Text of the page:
Lactose (Milk Sugar)



Lactose, also known as milk sugar, is a commonly used ingredient in beer brewing. It adds a distinct flavor profile to the finished product with its subtle sweetness and creamy texture. Lactose is unfermentable by yeast, meaning it remains in the final beer without being converted into alcohol during fermentation. This not only enhances the body and mouthfeel of the beer but also provides a smooth and velvety finish.

Lactose contributes a mild sweetness that balances out bitterness from hops or roasted malts in certain styles of beer. It is often used to create sweeter and richer brews like milk stouts or cream ales. The addition of Lactose can give these beers an added complexity and depth while enhancing their overall drinkability.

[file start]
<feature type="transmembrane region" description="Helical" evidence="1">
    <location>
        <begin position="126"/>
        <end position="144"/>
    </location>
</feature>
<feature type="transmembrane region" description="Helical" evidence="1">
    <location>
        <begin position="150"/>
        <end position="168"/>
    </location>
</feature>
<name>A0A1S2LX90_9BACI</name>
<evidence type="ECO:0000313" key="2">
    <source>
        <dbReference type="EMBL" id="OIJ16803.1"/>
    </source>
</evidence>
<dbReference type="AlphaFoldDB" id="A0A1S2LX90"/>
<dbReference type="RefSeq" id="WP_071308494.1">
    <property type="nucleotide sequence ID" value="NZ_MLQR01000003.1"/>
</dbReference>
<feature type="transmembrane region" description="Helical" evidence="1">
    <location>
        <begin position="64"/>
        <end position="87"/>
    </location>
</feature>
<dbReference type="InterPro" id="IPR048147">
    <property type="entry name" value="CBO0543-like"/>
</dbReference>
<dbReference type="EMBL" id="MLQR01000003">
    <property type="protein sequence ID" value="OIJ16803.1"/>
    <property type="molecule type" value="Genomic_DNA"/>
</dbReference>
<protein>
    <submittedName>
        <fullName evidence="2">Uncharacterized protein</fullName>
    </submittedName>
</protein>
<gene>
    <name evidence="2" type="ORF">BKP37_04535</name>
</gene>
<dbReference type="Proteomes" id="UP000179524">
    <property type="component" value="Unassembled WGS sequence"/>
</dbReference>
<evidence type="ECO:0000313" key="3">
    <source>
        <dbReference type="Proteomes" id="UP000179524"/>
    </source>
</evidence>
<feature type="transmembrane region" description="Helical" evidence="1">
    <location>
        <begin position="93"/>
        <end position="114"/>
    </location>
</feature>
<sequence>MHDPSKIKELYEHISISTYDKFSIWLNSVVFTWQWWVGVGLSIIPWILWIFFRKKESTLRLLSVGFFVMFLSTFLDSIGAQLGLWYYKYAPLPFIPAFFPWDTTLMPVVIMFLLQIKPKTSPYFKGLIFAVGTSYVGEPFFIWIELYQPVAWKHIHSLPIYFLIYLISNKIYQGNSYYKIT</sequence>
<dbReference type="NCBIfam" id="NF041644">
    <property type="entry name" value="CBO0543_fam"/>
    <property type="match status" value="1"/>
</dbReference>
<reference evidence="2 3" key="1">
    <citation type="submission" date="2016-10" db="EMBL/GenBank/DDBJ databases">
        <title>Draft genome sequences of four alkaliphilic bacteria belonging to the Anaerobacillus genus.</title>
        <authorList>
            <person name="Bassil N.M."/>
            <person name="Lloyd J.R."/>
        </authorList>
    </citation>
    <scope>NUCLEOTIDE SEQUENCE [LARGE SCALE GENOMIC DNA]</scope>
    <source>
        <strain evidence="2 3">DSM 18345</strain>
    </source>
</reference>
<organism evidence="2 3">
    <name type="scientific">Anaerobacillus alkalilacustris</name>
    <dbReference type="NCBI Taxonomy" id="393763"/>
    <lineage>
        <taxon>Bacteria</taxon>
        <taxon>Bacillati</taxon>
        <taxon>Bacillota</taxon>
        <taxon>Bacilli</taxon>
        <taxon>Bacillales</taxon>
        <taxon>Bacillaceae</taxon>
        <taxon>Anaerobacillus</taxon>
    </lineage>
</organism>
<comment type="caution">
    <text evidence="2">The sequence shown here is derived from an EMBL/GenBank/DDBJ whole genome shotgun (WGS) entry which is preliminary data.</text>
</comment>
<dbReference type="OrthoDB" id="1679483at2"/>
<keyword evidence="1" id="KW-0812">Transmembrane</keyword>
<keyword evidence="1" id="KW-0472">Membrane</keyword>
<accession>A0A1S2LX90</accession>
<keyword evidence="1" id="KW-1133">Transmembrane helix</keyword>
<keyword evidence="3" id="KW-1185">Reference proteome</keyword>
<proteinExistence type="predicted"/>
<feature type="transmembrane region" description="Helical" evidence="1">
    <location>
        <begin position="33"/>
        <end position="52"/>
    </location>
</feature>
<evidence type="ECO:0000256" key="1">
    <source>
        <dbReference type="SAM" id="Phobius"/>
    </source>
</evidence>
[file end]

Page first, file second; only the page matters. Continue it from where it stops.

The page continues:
Aside from influencing taste, Lactose has unique properties that make it useful in brewing. Its unfermentable nature means it can be added at various stages of the brewing process without affecting primary fermentation or carbonation levels. Brewers typically add Lactose during boiling or post-fermentation to achieve desired sweetness levels.



0 < 1 < 1 EBC
1 < 1 < 1 °L

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